The OMISA Provincial, Fr Neil FRANK, and the Provincial Treasurer, Fr Charles RENSBURG made the first trip to Zimbabwe since February 2020. The Covid pandemic had prevented travelling since then. There were many highlights during the 10-day trip. The Provincial had a meeting with the Archbishop of Bulawayo and signed the updated contract. A meeting was also held with the twelve members of the Mission, consisting of 8 Zimbabweans, an Australian, a Czech, an Indian and a Paraguayan.
The most significant impression is the dedication of the Oblates and the quality of missionary work amidst the socio-economic deterioration of the country worsened by the pandemic lockdown. We heard of and witnessed the innovation and creativity the Oblates had exercised. Fr Phumulani MLILO had a grotto and exterior Stations of the Cross built at the Divine Mercy parish in Mahatshula. Fr Aurelio AYALA had an eye-catching mural painted in the sanctuary at Body and Blood of Christ parish in Kenilworth, and was promoting the local artists, with many pieces of religious wooden carvings on display, including one of St Eugene.
We were astonished at the work accomplished at St John, Maraire in the Diocese of Masvingo. This is a new foundation for the Oblates in Zimbabwe and our first outside of
the Archdiocese of Bulawayo since the start of the Mission in 1983. We had taken charge of the parish in Maraire in January 2020, but because of Covid the two Oblates appointed, Fr Charles NABWENJE and Fr Karel MEC could only take up residence in August 2020. We were welcomed by some members of the PPC Executive who gave glowing reports of the hard work of the two Oblates. There was much appreciation for having the two Oblates live close by, be available and give new hope to the mission.
We are grateful to Bishop Bhasera for completing the buildings as he had promised and for fencing the area. The Provincial Treasurer had raised funds from Oblate donors for a bore hole, for solar power and for a 60-tree orange orchard. We were amazed at how much had been achieved in the few months since the Oblates moved in. Many plants adorn the mission grounds; a vegetable garden is already producing veggies for the table; pawpaw trees, water melon vines and many other fruit trees are thriving. While Fr Karel is still mastering the Shona language we can see that the two Oblates work well together and are evangelising the people in the spirit of St Eugene.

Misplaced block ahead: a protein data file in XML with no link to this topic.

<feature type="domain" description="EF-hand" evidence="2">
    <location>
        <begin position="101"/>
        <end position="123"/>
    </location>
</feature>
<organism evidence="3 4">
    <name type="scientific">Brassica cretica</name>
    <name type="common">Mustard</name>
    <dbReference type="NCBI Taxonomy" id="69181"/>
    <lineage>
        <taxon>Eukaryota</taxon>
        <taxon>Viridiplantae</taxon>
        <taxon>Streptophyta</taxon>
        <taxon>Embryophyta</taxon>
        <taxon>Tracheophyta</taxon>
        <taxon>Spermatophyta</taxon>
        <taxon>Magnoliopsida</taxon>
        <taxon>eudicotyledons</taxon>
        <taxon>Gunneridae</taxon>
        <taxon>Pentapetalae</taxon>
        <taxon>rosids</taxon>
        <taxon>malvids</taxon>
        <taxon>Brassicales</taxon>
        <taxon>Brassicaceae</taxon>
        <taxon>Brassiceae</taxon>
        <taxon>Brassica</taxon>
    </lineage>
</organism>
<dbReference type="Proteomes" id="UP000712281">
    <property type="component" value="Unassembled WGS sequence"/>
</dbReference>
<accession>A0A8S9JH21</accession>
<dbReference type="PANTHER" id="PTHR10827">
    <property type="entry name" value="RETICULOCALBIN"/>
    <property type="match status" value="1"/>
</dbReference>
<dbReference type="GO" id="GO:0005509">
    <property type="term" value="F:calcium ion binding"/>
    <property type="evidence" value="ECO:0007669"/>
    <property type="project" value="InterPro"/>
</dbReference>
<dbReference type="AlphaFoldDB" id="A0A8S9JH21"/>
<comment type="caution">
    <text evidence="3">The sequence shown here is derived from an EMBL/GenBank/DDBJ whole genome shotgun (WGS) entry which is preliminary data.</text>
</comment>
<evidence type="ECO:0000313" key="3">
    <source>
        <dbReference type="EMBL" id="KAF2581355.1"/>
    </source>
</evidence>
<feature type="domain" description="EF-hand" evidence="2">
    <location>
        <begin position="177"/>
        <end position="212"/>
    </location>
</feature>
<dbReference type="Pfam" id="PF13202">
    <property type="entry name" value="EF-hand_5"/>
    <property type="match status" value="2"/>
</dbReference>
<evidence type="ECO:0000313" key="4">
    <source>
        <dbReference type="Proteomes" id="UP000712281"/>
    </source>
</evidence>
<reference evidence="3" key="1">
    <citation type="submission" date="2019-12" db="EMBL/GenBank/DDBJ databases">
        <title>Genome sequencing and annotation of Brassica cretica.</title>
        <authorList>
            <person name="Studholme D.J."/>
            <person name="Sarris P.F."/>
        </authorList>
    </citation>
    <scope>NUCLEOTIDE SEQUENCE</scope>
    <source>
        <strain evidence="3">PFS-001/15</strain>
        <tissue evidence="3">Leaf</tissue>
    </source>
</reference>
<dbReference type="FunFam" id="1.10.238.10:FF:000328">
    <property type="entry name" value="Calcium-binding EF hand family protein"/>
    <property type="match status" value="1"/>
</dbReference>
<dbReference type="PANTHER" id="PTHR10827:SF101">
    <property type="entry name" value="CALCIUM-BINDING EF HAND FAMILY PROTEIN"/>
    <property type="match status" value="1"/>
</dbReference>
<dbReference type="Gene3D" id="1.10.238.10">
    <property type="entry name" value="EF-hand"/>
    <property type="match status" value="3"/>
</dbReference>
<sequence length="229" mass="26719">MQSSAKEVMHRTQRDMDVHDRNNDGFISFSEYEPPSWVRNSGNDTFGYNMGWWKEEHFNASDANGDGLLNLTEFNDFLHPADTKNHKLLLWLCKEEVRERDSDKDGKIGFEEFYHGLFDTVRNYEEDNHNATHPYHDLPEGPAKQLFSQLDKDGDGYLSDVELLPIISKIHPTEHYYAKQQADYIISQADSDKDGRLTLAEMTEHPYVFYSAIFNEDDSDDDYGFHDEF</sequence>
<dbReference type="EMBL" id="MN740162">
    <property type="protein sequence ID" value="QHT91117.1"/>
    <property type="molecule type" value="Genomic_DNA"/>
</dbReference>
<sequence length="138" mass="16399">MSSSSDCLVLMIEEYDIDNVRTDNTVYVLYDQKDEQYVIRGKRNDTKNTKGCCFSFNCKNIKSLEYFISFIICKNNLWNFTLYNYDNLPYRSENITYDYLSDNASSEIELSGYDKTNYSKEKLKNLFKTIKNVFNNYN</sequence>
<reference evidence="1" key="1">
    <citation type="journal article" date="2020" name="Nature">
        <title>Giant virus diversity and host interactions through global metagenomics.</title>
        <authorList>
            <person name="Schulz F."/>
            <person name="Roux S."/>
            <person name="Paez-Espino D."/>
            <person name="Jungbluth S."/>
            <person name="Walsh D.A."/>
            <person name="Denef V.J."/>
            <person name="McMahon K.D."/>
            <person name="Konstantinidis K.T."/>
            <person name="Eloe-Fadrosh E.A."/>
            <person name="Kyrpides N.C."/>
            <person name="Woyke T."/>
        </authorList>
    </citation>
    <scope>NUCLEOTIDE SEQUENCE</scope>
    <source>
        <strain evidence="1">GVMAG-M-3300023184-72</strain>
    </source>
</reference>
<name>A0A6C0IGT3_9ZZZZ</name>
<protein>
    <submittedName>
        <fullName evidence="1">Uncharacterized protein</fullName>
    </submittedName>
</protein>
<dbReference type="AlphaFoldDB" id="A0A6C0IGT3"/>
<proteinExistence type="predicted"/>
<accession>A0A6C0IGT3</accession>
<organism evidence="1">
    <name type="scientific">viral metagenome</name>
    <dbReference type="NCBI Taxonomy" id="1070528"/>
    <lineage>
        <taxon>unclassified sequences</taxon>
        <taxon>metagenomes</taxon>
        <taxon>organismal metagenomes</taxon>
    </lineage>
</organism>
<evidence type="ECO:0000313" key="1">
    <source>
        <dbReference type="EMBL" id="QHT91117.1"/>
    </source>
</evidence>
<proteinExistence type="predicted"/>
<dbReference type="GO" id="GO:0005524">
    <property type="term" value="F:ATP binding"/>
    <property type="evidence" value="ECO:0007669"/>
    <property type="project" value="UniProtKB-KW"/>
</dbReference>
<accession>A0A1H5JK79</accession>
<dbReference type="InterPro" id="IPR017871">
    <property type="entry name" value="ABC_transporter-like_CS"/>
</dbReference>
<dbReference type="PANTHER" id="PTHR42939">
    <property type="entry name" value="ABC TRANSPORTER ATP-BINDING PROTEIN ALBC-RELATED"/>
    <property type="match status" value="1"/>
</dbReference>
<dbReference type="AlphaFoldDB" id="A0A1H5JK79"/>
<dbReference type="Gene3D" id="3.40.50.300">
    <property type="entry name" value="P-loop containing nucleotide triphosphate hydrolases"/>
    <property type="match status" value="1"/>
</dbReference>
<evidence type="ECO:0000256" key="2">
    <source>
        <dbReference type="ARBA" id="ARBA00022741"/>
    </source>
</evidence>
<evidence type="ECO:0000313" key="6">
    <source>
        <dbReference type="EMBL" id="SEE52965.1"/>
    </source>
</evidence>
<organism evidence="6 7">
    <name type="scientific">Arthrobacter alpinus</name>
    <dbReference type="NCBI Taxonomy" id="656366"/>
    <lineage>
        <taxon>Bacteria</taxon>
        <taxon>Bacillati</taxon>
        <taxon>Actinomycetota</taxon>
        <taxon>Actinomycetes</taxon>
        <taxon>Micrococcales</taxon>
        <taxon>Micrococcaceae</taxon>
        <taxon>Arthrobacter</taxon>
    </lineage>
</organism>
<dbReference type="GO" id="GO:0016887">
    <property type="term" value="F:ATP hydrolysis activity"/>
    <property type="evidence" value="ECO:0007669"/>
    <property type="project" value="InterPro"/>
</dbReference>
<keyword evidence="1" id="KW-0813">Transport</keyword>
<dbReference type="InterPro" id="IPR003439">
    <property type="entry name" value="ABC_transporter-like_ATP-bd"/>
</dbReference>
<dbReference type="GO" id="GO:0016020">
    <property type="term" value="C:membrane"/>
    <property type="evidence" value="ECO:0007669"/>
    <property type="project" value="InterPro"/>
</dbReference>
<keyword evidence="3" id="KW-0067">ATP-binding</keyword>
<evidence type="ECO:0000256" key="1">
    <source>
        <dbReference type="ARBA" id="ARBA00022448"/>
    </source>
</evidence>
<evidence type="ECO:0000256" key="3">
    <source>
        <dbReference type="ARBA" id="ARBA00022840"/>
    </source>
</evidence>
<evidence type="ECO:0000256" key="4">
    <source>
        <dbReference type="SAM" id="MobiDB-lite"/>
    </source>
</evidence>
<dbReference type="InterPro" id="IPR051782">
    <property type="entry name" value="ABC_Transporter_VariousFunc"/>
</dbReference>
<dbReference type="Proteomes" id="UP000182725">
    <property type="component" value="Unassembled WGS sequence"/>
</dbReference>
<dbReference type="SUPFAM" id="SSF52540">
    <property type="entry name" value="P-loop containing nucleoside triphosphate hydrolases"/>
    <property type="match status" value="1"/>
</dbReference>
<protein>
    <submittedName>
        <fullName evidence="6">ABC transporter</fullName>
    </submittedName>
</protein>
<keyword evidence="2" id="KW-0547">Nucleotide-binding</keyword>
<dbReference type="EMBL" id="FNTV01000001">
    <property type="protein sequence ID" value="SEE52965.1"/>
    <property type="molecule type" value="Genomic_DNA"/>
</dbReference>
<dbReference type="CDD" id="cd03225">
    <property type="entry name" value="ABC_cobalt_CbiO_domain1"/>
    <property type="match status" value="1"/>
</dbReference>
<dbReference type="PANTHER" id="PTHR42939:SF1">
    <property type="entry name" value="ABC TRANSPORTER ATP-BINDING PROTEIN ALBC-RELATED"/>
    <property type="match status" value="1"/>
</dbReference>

The highlight of the visit to the Mission was attending Fr Edward CHIUTANYI‘s ordination. The travellingand experience, which occupied four days, was in itself a beautiful adventure. Fr Edward was ordained in his home parish, St Theresa of Avila Mission in Katerere, 113 k from the town of Nyanga. We had travelled from Masvingo on Friday, 28 May after fetching Fr Charles NABWENJE from Maraire, through Chivu and Marimbinda, where we discovered the Canaan restaurant that served a delightful piece of fried chicken and chips for $2. It was 5-hour journey to the Udu Camp in Nyanga National Park were we were to spend two nights. Fr Luck MANDAVA, the treasurer of the Zimbabwe OMI Mission had made the arrangements for 15 of us, including the pre-novices. He hired a cook to prepare our meals. The Nyanga National Park in the eastern highlands is one of the most beautiful places in Zimbabwe with breath-taking scenes of hills and dams. There was fresh evidence of waterbuck around our lodge but we did not see the animals, except for the rabbits. On Saturday, 29 May – the feast of Bl Joseph Gerard – we left to Katerere for the ordination.
It was a most spectacular two-hour drive into the valley, with the last 13km through a bumpy, twisting dirt road. The ordination was beautifully prepared. Young girls, dressed in white and blue danced for all the processions and acclamations. The choir kept the beat powerfully through the 4-hour long liturgy. There was much joy expressed by the people! It was the first ordination to be held at St Theresa of Avila Mission, but it was not the first for the parish. They have had several vocations of priests and sisters over the years, and they have experience of the richness of consecrated life: the mission was started by the Carmelites, then served by the Franciscans and the present parish priest is a Spiritan. Now, thanks to our brother Edward, they have been introduced to the Oblates. Fr Lucky MANDAVA preached the homily which captivated the people’s attention. He emphasized Fr Edward’s long journey in formation – 19 years. He came to the Oblates after beginning with the Capuchins; and he studied in Kenya and in Cameroun. We were very grateful to Bishop Paul Horan O’Carm for a wonderful and meaningful celebration.
We returned to Bulawayo on Sunday evening, 30 May, with one thing on our minds – ‘passing’ our Covid tests for the flight back to South Africa. We had observed all protocols during the trip and used Ivermectin to counteract any Covid virus we might have contracted. Many thanks to Fr Sholto DOUGLAS, the Mission Superior, for organizing the programme for our visit and ensuring we kept to the schedule.